Caught between a Rock and a Hard Place:
Patenting in the Life Sciences and the Written Description Requirement
July 1, 2019
Regardless of whether a life science company is a biotech start-up or a pharmaceutical giant, its patents are the keys to the kingdom.1 In the post-AIA, “first-to-file” world, quickly filing a patent application is more critical than ever.2 Rushing to file, though, comes with real risk. Applicants seeking patents on emerging life science technologies, like gene-editing, immunotherapy, and RNA interference, often face written description rejections at the Patent Office.3 Further, even when an inventor successfully obtains claims based on an early filing, those patents may not survive a written description challenge brought by a competitor.4
Originally Published on the AIPLA website in connection with the 2019 Spring Meeting
1 Houldsworth, A., Pharma Patent Owners in the US are under Pressure Like They Have Never Been Before, IAM (Nov. 26,
2 See Helsinn Healthcare S.A. v. Teva Pharmaceuticals USA, Inc., No. 17-1229, slip op. at 1 (U.S. Jan. 22, 2019) (explaining that the meaning of “on-sale” was not altered by the America Invents Act (“AIA”), and that even a “secret sale” may invalidate a patent); 35 U.S.C. 102(a)(1), (2) (setting forth the requirements for novelty under the AIA by reference to effective filing dates).
3 See Application No. 15/316,792, Improved T Cell Compositions, Final Rejection dated Nov. 14, 2018 at 12-13 (rejecting claims for the transduction of T cells in the presence of a PI3K inhibitor because the specification only supports exposing T cells to the inhibitor during the activation or stimulation phases); Application No. 13/842,859, Methods and Compositions for RNA-Directed Target DNA Modification and for RNA-Directed Modulation of Transcription, Non-Final Rejection dated Sept. 15, 2015 at 4 (rejecting claims to a modified Cas9 protein that cleaves only one strand of DNA because the claims read on a broad genus of modifications and the specification did not sufficiently describe a representative number of modifications); Application No.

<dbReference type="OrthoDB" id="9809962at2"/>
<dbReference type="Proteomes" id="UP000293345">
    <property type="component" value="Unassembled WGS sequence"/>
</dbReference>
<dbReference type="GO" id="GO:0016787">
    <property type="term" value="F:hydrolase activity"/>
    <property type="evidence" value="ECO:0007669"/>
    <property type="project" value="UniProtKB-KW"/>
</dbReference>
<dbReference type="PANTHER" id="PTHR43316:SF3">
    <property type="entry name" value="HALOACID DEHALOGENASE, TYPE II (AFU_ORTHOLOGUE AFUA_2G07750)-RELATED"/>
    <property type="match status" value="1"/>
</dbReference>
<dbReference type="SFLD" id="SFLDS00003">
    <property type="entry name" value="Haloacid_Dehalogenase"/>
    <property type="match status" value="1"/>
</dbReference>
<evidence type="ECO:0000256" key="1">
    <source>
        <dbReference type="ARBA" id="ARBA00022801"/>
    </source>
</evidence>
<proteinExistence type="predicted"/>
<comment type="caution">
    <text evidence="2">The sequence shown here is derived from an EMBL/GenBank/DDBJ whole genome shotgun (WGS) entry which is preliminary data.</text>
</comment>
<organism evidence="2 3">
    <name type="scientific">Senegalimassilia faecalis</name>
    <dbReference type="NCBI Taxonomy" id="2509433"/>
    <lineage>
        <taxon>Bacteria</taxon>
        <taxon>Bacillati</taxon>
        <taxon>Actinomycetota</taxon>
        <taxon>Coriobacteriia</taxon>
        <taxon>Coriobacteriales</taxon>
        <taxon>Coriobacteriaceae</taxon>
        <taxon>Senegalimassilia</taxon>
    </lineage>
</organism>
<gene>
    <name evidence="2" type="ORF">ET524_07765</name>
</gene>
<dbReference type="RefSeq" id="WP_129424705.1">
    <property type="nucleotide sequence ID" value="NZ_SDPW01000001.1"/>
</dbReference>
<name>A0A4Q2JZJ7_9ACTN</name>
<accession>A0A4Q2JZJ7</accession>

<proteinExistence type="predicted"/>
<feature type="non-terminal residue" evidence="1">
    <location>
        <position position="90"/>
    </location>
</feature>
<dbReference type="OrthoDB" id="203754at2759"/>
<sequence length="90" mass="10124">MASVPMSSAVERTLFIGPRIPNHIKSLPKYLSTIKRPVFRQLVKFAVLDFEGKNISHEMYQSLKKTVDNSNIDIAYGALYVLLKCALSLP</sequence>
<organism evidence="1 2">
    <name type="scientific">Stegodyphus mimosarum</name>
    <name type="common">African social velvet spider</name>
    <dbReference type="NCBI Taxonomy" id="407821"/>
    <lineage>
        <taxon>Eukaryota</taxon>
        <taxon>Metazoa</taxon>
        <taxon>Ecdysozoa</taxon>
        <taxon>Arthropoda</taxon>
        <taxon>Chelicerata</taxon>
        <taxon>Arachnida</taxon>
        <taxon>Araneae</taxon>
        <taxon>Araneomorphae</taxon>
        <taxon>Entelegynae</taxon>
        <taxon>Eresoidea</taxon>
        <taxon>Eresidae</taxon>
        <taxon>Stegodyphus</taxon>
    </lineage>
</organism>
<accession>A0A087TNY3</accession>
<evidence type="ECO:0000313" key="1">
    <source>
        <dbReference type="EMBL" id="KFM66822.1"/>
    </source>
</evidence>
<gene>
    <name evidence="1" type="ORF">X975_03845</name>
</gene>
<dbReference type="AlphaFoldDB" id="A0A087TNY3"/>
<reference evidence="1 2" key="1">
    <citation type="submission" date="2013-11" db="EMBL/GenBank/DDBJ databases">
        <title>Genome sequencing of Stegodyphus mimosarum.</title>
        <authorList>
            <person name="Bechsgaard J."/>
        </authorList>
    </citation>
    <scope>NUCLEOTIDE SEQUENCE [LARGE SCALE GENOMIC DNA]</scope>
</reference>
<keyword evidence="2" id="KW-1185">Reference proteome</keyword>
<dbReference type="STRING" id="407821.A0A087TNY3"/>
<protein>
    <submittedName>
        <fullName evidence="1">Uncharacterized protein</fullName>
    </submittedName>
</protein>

10/832,432, RNA Interference Mediating Small RNA Molecules, Applicant Remarks dated Oct. 25, 2005 at 7 (arguing that the disclosure of an RNA strand that is 19-25 nucleotides in length, with one, 3’ nucleotide overhang clearly encompasses a claimed, double stranded RNA that is 16-22 nucleotides in length).
4 See, e.g., FWP IP Aps v. Biogen MA, Inc., No. 2017-2019, 2018 U.S. App. LEXIS 29943 (Fed. Cir. Oct. 24, 2018); Otonomy, Inc. v. Auris Med., AG, 2017-1850, 2017-1880, 2018 U.S. App. LEXIS 21569 (Fed. Cir. Aug. 1, 2018).
The articles on our Website include some of the publications and papers authored by our attorneys, both before and after they joined our firm. The content of these articles should not be taken as legal advice.
If you are interested in having us represent you, you should call us so we can determine whether the matter is one for which we are willing or able to accept professional responsibility. We will not make this determination by e-mail communication. The telephone numbers and addresses for our offices are listed on this page. We reserve the right to decline any representation. We may be required to decline representation if it would create a conflict of interest with our other clients.
By accepting these terms, you are confirming that you have read and understood this important notice.